Stack Overflow is a community of 4.7 million programmers, just like you, helping each other.

Join them; it only takes a minute:

Sign up
Join the Stack Overflow community to:
  1. Ask programming questions
  2. Answer and help your peers
  3. Get recognized for your expertise

I have a lot of condition in the code, where show/hide of elements depends if input value is not empty.

Does exist any shorter version for these lines?

if ($("input#x").val())
{
   $("#lbl_y").show();
}
else
{
   $("#lbl_y").hide();
}
share|improve this question
up vote 6 down vote accepted
$("#lbl_y").toggle($("input#x").val());
share|improve this answer
    
Hiya Bruv! cheers for the edit :)) and +1, – Tats_innit Sep 18 '12 at 23:28
    
Thank you. That's it. Isn't that :empty match childs or text then not input.value? (I mean other respones – Jirka Kopřiva Sep 18 '12 at 23:29
    
@Jirka Kopřiva: "Description: Select all elements that have no children (including text nodes)." --- from documentation. So I'm not sure how it's helpful. – zerkms Sep 18 '12 at 23:30

You can use such construction:

$("#lbl_y")[$("input#x").val() ? 'show' : 'hide']();
share|improve this answer
    
What an odd way to do this. It does however work in this case. I'm not too sure its a good solution because of readability issues. Future programmers would have to look twice to understand exactly what is going on :) – Lix Sep 18 '12 at 23:22
    
@Lix It's just brackets notation, absolutly valid javascript. – webdeveloper Sep 18 '12 at 23:29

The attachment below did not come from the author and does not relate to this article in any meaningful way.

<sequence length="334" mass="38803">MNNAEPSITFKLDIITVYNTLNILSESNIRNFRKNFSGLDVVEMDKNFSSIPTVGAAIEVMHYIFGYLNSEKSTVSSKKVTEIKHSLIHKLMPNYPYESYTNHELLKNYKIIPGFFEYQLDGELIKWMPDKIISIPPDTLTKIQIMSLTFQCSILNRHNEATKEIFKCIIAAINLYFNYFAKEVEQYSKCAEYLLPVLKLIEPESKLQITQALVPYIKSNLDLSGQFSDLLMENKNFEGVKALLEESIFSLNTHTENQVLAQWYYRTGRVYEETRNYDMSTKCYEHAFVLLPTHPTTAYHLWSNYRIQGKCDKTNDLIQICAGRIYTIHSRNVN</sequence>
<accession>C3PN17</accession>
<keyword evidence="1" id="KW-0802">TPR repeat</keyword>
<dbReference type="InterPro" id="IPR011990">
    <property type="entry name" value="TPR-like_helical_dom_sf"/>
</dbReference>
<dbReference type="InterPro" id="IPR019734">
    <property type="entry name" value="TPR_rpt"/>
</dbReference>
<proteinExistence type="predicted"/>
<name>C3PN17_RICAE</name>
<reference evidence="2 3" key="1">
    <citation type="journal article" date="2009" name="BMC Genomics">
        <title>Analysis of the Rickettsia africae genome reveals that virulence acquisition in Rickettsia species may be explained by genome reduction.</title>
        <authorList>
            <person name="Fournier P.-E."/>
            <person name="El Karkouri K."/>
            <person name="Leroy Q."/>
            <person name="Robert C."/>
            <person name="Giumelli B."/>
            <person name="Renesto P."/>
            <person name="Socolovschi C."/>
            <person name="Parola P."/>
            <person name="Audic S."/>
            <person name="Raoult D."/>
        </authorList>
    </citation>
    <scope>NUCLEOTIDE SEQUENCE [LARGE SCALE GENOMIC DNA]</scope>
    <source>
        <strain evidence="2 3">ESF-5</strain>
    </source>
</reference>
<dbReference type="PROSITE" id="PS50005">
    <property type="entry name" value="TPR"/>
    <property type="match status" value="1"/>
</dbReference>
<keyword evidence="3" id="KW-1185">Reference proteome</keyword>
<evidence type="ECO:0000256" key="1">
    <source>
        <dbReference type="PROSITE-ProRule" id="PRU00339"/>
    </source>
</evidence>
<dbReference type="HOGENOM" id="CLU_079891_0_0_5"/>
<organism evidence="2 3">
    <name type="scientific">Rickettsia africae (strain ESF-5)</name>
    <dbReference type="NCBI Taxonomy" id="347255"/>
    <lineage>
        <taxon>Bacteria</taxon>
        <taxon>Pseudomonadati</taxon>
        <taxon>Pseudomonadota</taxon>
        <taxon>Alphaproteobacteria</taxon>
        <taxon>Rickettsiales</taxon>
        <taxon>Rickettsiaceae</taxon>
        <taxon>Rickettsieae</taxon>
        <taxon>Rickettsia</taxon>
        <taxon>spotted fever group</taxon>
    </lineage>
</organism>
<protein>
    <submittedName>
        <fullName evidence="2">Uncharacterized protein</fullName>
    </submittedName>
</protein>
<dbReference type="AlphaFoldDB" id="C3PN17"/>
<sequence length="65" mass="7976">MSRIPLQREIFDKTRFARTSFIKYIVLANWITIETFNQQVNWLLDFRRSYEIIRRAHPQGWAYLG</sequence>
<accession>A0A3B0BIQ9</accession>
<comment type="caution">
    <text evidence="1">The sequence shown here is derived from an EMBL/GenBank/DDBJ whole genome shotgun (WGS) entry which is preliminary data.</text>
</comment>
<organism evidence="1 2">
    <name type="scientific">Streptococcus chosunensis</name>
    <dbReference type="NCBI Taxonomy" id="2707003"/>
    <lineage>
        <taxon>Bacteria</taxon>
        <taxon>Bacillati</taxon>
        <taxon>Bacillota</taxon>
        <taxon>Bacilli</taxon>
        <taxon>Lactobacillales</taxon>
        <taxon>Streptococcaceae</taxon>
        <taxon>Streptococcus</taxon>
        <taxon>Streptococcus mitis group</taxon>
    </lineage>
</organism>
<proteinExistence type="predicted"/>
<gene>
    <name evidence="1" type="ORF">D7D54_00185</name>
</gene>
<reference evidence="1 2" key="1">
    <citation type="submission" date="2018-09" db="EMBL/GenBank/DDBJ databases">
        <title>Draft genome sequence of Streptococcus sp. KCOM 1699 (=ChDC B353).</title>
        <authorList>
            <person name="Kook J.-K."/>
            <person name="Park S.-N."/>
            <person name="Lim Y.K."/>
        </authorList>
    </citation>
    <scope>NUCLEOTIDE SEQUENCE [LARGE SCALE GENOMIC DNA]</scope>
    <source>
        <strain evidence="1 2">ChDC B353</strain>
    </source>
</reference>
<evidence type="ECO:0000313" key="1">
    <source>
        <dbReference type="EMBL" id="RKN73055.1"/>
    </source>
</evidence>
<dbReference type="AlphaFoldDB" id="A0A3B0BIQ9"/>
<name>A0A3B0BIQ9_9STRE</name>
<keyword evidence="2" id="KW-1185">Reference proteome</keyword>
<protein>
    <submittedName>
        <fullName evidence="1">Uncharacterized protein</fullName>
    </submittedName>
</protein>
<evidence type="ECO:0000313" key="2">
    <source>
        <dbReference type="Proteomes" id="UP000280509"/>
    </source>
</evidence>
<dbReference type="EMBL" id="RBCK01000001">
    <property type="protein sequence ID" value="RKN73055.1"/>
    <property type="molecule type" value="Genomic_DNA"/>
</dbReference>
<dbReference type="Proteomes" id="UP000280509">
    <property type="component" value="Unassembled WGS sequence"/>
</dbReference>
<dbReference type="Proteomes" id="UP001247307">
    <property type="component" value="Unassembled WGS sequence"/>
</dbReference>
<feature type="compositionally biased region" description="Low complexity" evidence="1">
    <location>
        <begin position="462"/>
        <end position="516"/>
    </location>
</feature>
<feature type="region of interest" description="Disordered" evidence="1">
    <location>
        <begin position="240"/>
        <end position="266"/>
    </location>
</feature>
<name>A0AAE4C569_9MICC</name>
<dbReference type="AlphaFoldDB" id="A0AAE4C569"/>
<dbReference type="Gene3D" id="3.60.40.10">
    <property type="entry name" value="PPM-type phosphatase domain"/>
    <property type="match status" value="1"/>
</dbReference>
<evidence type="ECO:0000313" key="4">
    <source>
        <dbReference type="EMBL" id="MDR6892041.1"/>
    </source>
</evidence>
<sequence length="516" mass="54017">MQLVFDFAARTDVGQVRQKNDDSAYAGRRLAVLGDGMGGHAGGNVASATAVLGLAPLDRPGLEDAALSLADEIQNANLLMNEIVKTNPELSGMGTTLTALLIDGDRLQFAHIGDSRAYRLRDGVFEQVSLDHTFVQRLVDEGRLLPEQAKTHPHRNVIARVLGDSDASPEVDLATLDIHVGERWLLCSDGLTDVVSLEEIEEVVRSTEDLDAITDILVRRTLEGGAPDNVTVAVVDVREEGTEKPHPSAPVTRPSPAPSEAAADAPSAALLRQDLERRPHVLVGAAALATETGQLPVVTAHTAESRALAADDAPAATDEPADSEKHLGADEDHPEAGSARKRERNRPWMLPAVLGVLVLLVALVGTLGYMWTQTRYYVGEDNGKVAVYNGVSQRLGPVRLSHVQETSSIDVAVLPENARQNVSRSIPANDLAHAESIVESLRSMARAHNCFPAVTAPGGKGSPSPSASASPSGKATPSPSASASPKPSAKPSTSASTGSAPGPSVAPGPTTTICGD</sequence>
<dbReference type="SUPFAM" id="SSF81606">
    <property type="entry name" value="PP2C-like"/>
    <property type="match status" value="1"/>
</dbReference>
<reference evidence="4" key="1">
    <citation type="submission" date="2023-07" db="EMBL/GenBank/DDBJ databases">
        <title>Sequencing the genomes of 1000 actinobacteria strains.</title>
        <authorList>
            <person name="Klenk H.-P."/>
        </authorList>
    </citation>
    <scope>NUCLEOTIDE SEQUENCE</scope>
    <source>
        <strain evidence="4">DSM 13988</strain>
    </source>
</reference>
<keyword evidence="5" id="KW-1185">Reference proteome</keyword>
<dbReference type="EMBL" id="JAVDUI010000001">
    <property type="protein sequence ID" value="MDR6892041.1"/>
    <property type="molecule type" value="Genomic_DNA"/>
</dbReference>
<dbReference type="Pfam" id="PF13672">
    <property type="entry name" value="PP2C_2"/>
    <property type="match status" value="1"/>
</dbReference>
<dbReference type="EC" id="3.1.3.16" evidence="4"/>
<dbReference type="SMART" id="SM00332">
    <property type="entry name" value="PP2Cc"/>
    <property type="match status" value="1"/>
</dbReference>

Valid yes - but so is the minified version of jQuery - have you tried to read that recently? – Lix Sep 18 '12 at 23:29
    
@Lix Yes, it not so easy ;) I think this construction looks simple. – webdeveloper Sep 18 '12 at 23:37

Essentially you could bring this down to one line -

($("input#x").val() == ''?  $("#lbl_y").show() :  $("#lbl_y").hide() )

I'm using here a ternary operator. In this case it behaves much like a simple conditional statement. It checks the evaluation of a certain condition and performs one task or another depending on the true/false value returned by the statement.

(condition ? true : false)
share|improve this answer
1  
+1 - also can use .is(':empty') for empty check :) – Tats_innit Sep 18 '12 at 23:15
1  
Ternary operator is not a shorthand version of if control structure – zerkms Sep 18 '12 at 23:16
    
@zer - I've always understood that it was essentially the same. But thanks for that clarification. – Lix Sep 18 '12 at 23:19
3  
@Lix: if (true) var a = 1; else var b = 2; - try to rewrite this using ternary operator to see they are different – zerkms Sep 18 '12 at 23:20
    
@Lix: Just to elaborate, the Ternary Operator is intended for assignments in which each expression is a simple statement without side effects. There is no assignment when using it to decide which method to execute. See documentation for more details msdn.microsoft.com/en-us/library/be21c7hw(v=vs.94).aspx – François Wahl Sep 18 '12 at 23:47

like this ternary operator you mean:

You can use .is(':empty') to do empty check!

var resultofexpression = conditionasboolean ? truepart: falsepart;

in your case:

$("input#x").is(':empty') ?   $("#lbl_y").show(); : $("#lbl_y").hide();
share|improve this answer
    
try: alert($("input").val(123).is(':empty')) – Jirka Kopřiva Sep 18 '12 at 23:34
    
Side-Note on ternary operators. Using the ternary operator ? ... : to execute functions without assignment is not what it is intended for. The operator is intended for assignments in which each expression is a simple statement without side effects. Just as you have shown in the original example. JSLint in jsFiddle will also show a warning: Problem at line x character x: Expected an assignment or function call and instead saw an expression. See documentation for more details msdn.microsoft.com/en-us/library/be21c7hw(v=vs.94).aspx – François Wahl Sep 18 '12 at 23:42
    
@FrançoisWahl :) Wat up bruv! howz life! Thanks for the comment! – Tats_innit Sep 19 '12 at 2:26

Your Answer

 
discard

By posting your answer, you agree to the privacy policy and terms of service.

Not the answer you're looking for? Browse other questions tagged or ask your own question.